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Are Thrift Hauls Any Better Than #SheinHauls?
With the rise of the Haul Video on TikTok, we took a look at the pros and cons of thrift haul videos as an alternative to the popular #sheinhauls.
The Rise of the Haul Video
On the fashion side of Youtube and TikTok, try-on haul videos are a popular format. These videos typically feature young women showing off and detailing all the garments they’ve recently bought. While the format rose to popularity on YouTube in the last decade, the coinciding rise of both TikTok and SHEIN took these videos to a whole new level. The #sheinhaul tag boasts over 10 billion views on TikTok. Thanks to the low low prices of ultra-fast fashion brands, young girls will spend hundreds of dollars to get dozens of items in just one purchase or “haul.” These videos have served as a highly effective (often unpaid) marketing tool for fast fashion, playing into a culture that sees and treats clothing as disposable. Social media platforms, of course, love this format because it plays into their ability to be a shopping and advertising platform, and these types of videos perform really well. When clothes are priced at only a couple dollars, why wouldn’t you buy loads full each season while racking up hundreds of thousands of views?
Debating the Ethics of Thrift Hauls
Alongside the rise of these videos, secondhand fashion has increased in popularity. Thrift hauls videos are a whole subset of this trend. Because secondhand prices can often compare to that of fast fashion brands, thrift shoppers can still acquire a “haul” without breaking the bank. Plus, there’s the added allure of scoring thrift treasures and getting to show off your hard-won finds. But are thrift hauls any better than SHEIN hauls? Are they a sustainable version of the trend or merely another manifestation of consumerism? Let’s discuss.
The Pros of Thrift Hauls
Thrift haul videos offer the opportunity to share an alternative to fast fashion. They can demonstrate how the appealing aspects of fast fashion (cheap, trendy, novelty) are available without having to support new production or exploitative brands. They exist in a unique space to be able to meet the SHEIN haul consumer where they are at and introduce them to platforms like Depop and ThredUP or in-store thrifting instead of ultra-fast fashion. By showing off cute thrift finds, haul videos can make secondhand cool and trendy. But at what cost?
The Cons of Thrift Hauls
While it’s good for more people to recognize the amazing asset that secondhand fashion can be (personally, we are big fans), thrift hauls come with some pretty glaring disadvantages. Those downsides hinge on the question: can you overconsume secondhand?
Overconsumption is overconsumption, no matter the source. So, yes, you can overconsume secondhand. The problems of a thrift haul aren’t inherent to its secondhand source, but rather the problems lie primarily in the mindset and treatment of clothing.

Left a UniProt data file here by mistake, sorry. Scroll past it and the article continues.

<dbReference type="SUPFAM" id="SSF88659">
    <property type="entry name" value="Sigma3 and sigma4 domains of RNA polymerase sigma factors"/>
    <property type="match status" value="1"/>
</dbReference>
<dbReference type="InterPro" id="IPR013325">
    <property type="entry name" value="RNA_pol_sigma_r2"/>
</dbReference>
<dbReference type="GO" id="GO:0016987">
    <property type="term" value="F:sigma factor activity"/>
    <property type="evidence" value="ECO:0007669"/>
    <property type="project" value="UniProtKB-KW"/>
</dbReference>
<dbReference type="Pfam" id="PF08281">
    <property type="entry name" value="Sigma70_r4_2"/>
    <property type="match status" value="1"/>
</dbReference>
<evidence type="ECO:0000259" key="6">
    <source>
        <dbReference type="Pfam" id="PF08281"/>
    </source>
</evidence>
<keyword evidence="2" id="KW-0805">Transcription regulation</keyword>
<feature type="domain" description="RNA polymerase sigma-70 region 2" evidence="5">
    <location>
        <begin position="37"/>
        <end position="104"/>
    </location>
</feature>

Thrift hauls are still a materialization of the same mindsets and habits that fast fashion and consumer culture have created.
Haul videos of all kinds have demonstrated their effectiveness at driving more shopping and perpetuating a consumer-centric culture. They appeal to our human desire for newness. We know that the average consumer only wears an item 7 times before tossing it, and honestly, that figure is likely even lower for many of these ultra-fast fashion items featured in these haul videos thanks to a social media and influencer culture of “I can’t be seen twice in the same thing.”
If someone is buying dozens of items each season, each trend change, each trip to the thrift store, or each time they want that viewership boost of a haul video, that’s so much clothing that gets bought and discarded in a short amount of time. Buying so much cheap clothing at once makes it hard to really value it and feel responsible for caring for it, holding onto it, or intentionally rehoming it. Plus, secondhand shopping is “guilt-free” thanks to its eco-friendly benefits, making it even easier to justify more purchases.
There’s plenty of secondhand clothes to go around— way more than what gets resold. But thoughtlessly buying a bunch of it only to donate it back or, worse, throw it in the garbage within the year doesn’t actually help divert them from landfill. While it is better to buy secondhand than new in terms of production demand, thrift hauls are still a symptom of our larger problem: our culture’s addiction to new stuff with little regard to how that new stuff was made or where it goes when we are done with it. If we simply replace the fast fashion label with thrift finds or sustainable brands without cutting back on shopping overall, we are merely continuing on a similar trajectory of mindless consumption which eventually becomes waste.
While a thrift haul certainly isn’t as harmful as a SHEIN haul, it’s still more on the side of being another symptom of the problem rather than a solution to it. Ultimately, we have to move away from shopping in excess of any kind and be intentional about making additions to our wardrobes that truly serve us long term.